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Guide wires with a highly lubricious coating are an essential staple of many interventional procedures. In the operating room (OR), you can observe guide wires undergoing multiple passes, constant rotational forces, insertions, and extractions. Just how a design team tests a guide wire coating is essential to predicting in vivo dynamics during a cardio- or neuro-vascular procedure.

Pinch and Rotational Testing Considerations

Coatings vendors and client device manufacturers all have some form of frictional testing regimes. Pinch testing is the most common, but techniques vary greatly and need inspection for relevance. Coating chemistries commonly in use today are either soap-like in action (such as polyvinylpyrrolidone or PVP) or water-trapping hydrogels. Hydrogels may be achieved thru the fixation of long chain poly-saccharides, such as hyaluronic acid (HA) to the surface of a wire.

Due to the specific nature of a substrate, Nitinol, Pebax®, silicones, metals, urethanes, and similar materials, coating chemistry may indicate advantages of PVP over hydrogels, or vice versa. Today, most coatings offer excellent lubricity. Cost and ease of manufacturing are also contributors to a coating selection. From a performance point of view, getting close to an apple-to-apple comparison is often problematic due to test parameter variance.

The selection of de-ionized water (DIW) or phosphate buffered saline (PBS) is the most important determinant of test results. Simply stated, hydrogels with an HA-based coating will demonstrate excellent lubricity and durability in PBS but show higher coefficients of friction in DIW medium. Exactly the opposite is true for PVP-based coatings. In DIW, PVP coatings will perform well but exhibit degradation in PBS. Adding heparin to either medium is not viewed to impact coating performance. Rather, heparin serves a biologic function to inhibit clot formation.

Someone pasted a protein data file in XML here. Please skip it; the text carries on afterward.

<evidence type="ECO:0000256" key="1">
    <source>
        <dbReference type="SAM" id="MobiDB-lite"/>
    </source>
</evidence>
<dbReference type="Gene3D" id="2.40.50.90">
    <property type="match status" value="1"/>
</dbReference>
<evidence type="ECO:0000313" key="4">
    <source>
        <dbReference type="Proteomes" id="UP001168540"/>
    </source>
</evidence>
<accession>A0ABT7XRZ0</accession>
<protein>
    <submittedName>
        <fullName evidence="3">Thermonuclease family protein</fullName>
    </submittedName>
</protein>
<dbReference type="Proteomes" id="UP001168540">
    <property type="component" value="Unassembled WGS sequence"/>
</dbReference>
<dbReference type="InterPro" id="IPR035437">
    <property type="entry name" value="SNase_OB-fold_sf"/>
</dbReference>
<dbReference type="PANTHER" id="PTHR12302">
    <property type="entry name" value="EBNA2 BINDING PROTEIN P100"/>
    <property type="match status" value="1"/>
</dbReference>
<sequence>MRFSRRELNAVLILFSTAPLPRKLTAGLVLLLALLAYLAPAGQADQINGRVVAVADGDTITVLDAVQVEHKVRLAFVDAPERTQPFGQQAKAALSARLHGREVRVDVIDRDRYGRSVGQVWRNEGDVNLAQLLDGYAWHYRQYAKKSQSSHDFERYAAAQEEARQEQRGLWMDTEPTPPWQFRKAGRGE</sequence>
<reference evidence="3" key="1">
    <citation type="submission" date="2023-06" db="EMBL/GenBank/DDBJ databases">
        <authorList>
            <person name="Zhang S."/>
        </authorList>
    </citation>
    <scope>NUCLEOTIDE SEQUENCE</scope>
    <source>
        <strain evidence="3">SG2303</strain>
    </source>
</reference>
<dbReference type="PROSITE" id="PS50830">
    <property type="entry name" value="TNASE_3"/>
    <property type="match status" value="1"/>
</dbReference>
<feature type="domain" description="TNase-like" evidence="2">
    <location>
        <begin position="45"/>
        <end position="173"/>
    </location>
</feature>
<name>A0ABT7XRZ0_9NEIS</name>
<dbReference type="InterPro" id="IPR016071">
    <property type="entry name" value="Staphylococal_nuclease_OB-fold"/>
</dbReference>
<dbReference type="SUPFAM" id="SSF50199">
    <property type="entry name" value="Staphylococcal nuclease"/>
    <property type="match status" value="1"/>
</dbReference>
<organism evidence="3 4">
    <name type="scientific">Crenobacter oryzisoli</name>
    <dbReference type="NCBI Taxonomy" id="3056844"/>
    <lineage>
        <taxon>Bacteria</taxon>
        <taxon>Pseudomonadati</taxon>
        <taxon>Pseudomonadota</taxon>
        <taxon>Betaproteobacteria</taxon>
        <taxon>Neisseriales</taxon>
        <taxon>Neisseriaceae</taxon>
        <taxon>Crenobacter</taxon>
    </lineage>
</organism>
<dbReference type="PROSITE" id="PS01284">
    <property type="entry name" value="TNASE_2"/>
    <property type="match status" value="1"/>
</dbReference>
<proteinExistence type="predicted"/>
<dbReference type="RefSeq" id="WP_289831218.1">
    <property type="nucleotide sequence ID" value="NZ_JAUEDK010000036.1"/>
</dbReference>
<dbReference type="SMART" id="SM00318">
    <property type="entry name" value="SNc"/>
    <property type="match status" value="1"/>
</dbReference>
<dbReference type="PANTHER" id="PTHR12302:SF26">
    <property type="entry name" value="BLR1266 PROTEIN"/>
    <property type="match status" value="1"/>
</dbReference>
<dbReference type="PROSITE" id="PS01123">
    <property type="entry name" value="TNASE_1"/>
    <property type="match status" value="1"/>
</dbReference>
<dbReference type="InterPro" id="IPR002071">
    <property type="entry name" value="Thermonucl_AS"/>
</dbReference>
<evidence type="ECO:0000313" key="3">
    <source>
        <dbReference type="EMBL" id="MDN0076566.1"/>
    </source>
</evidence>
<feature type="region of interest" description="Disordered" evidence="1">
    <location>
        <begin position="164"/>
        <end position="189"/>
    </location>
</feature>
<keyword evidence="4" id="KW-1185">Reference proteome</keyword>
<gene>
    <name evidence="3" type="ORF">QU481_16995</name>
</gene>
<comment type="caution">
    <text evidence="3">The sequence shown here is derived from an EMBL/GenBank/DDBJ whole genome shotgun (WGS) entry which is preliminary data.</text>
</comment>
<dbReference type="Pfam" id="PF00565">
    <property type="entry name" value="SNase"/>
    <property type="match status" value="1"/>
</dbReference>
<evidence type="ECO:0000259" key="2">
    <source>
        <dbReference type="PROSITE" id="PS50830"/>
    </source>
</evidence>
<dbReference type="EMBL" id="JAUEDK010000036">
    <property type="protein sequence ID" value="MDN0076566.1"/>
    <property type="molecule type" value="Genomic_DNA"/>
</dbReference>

In both cases of PBS and DIW tests, the pads or point of friction should be immersed in the solution to avoid variability inherent to ambient air temperature and humidity. The pad composition used to create friction is important, as is the load in grams exerted on a pad. DuPont Delrin® and silicone are common pad materials with the latter used for softer materials, such as Pebax. Dramatically different results can be achieved on the same substrate with the same coating using pads of different materials. If you are not rough on your coating test, you may not achieve the gold standard of a calcified femoral artery.

One way to be rough but consistent is to choose a pinch load, commonly 470 grams or above, that stresses the coating. Establish the number of passes that mimics actual use. Some firms use one pass, others use 30 passes with attention paid to the change from the first to the 30th pass. Anatomical models are helpful as an option for tortuous path testing but consistency is unlikely to be achieved as models differ widely. Similar rules apply to rotational testing. Design teams should think of the user and environment as to what is the appropriate medium and test surface to prove performance.

Beyond Pinch Testing: Dehydration and Re-Hydration

During an aneurysm repair, the surgeons will commonly have a bowl of sterile saline and multiple gauze pads right next to the guide wire control mechanism. Hydration is essential to coating performance and surgeons are wise to constantly hydrate and rehydrate a guide wire during the course of a procedure. This process is necessary because, regardless of the coating chemistry, the OR remains a low humidity environment and a real risk of the coating drying out exists. A dry coating exhibits no lubricity.

  • Variables exist that may be addressed in design control. Here are some questions to ask:
  • What is the maximum amount of time the wire will be exposed to air following extraction and before re-insertion?
  • What fluid is the surgeon most commonly going to use for hydration? Deionized water, phosphate buffered saline, or heparinized saline? What do the instructions for use for the wire recommend?
  • Will the action of rubbing the wetted gauze over the guide wire scrape off coating or impair performance?
  • In tests, how long has the guide wire coating demonstrated lubricity after exposure to OR air?
  • Have you tested lubricity after a dry out cycle and re-hydration?
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